West Indies batsman Darren Bravo showed good form hitting an unbeaten 83 to lead his team Cane Farm into the finals of the UNICOM UWI 2018 T20 tournament, which takes place this evening from 6....
You are here
Creed: My wife never had lunches contract
Permanent secretary in the Ministry of Sport Ashwin Creed has denied claims by PNM Senator Faris Al-Rawi that his wife Suzanne had a Life Sport contract to provide lunches. He said so in a statement through his lawyer Ravi Rajcoomar to the Senate yesterday. Senate President Timothy Hamel-Smith said he had received a request from Creed to have his response read into the Parliament record after Al-Rawi’s recent claims about Creed’s wife.
A clerk read the letter which was in response to an Express article quoting Al-Rawi saying Creed’s wife was a recipient of a Life Sport contract to provide daily lunches. The lawyer’s statement read: ”I am instructed that this is entirely false... my client’s wife and, in fact, no member of my client’s family is the recipients of any contracts of any forms or type under the Life Sport programme. “Therefore I ask that this letter and my client’s denial be read into the Hansard.”
In agenda questions after, PNM Senator Stuart Young called on Senate leader Ganga Singh, replying for the Housing Minister, to explain what work was done in the Colour Me Orange programme over 2011 and 2012 for the overall $45 million salary bill for 1,980 people to work out to be approximately $23,000 a person. Singh had outlined costs for material, equipment and salaries for the programme from when it started in March 2010 to its last phase in February 2012. The total cost over that period was $73.5 million.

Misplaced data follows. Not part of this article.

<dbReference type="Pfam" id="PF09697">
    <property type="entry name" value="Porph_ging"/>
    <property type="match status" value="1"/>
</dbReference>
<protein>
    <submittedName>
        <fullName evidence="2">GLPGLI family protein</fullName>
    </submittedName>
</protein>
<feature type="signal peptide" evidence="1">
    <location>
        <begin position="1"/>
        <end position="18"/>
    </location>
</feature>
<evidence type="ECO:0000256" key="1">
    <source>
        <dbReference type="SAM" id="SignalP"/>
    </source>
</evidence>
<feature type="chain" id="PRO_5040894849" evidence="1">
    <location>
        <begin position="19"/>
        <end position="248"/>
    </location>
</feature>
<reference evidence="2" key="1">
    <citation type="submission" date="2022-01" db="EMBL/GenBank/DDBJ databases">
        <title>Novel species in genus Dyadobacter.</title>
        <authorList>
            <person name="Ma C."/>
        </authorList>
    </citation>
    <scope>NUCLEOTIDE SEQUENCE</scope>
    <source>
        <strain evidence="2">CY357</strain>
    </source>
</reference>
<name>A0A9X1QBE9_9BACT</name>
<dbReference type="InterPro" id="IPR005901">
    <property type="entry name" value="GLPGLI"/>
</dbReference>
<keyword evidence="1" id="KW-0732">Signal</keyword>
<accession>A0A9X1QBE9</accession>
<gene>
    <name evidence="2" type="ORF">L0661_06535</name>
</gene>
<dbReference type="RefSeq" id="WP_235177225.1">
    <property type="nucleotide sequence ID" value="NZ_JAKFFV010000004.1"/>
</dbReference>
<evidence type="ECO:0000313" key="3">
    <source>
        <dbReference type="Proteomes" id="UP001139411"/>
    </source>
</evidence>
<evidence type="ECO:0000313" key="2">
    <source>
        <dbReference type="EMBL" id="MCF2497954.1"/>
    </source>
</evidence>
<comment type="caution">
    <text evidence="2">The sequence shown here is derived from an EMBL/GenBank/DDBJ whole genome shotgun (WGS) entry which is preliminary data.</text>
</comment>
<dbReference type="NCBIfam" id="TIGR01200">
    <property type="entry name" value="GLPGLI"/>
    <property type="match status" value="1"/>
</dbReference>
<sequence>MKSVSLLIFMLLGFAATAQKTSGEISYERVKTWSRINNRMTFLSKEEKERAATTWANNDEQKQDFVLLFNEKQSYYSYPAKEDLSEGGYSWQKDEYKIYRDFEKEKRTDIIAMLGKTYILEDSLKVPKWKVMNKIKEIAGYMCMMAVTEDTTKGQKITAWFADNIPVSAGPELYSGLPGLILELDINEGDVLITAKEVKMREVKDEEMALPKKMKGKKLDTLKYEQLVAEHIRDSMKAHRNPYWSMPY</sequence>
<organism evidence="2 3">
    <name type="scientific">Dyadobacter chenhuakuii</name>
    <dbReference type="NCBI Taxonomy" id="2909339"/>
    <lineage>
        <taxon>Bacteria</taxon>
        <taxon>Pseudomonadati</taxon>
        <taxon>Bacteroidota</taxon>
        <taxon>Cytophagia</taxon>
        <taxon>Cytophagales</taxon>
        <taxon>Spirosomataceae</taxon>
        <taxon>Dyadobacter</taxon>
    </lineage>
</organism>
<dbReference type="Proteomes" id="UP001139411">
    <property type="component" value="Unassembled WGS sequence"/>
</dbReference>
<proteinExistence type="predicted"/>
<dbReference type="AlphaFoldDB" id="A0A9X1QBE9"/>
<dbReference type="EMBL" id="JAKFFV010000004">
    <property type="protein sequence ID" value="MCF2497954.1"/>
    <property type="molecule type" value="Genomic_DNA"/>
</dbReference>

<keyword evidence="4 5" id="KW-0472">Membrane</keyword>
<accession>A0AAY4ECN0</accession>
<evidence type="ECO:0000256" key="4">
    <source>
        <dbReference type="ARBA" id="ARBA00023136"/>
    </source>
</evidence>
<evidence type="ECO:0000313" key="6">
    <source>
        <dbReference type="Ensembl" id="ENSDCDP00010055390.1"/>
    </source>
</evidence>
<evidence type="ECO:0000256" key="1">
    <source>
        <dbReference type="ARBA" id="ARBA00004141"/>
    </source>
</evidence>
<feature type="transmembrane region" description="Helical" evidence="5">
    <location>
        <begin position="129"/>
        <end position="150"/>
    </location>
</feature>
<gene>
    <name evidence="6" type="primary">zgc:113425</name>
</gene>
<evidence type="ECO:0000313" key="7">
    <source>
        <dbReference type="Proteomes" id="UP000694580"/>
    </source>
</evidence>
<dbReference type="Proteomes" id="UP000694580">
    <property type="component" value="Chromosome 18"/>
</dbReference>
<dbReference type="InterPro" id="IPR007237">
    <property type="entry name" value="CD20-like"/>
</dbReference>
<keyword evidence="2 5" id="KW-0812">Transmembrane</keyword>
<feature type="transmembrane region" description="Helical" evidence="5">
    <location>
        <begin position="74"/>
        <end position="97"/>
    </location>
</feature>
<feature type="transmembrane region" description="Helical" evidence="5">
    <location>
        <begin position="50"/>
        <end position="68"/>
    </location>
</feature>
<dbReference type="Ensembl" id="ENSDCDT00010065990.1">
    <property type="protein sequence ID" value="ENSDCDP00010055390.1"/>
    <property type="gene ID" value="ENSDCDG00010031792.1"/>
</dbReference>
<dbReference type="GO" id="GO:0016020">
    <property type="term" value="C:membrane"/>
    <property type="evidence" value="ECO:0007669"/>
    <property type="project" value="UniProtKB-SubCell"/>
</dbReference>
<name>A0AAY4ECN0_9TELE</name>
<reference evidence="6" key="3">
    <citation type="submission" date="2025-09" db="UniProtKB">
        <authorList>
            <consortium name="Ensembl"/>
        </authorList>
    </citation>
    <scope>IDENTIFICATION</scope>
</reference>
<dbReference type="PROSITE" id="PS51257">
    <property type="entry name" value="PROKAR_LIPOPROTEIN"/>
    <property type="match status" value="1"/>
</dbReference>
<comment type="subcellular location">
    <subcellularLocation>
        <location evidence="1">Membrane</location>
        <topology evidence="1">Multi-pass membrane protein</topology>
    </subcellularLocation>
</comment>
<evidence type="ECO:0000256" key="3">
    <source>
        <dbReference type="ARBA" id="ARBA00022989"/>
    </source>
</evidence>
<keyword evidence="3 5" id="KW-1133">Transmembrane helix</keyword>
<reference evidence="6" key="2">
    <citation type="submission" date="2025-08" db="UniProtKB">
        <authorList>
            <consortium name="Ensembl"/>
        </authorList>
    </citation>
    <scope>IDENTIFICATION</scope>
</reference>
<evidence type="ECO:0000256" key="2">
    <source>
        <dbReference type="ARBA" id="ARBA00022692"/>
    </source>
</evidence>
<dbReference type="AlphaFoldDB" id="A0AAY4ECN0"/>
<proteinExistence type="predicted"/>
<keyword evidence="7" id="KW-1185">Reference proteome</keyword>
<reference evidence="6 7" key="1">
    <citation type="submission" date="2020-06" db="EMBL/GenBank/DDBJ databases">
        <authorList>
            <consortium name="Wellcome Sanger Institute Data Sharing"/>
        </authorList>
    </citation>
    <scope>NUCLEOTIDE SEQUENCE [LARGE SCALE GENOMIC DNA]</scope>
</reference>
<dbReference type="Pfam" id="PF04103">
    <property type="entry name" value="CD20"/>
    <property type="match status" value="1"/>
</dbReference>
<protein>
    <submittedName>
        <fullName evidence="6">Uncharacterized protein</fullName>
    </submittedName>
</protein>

The programme to employ HDC estate residents to do maintenance work on the estates, providing jobs and developmental opportunities for HDC communities was started in March 2010 under the PNM. The name was changed to Colour Me Orange by the PP administration. Singh said the overall costs of material, equipment and salaries for March 2010 to June 2010 (phase one) was $10.5 million and direct employment was provided for 438 people.
The cost for phase two was $15.3 million with direct employment for 635. Phase three costs were $47.7 million, including $45 million for salaries, with direct employment for 1,980 people, Singh said. Young subsequently said the phase three (November 2011 to February 2012) salary total of $45 million worked out to be about $23,000 a person. He asked Singh what sort of work was done. Singh said it was consistent with the nature of the programme but he would supply details on another occasion.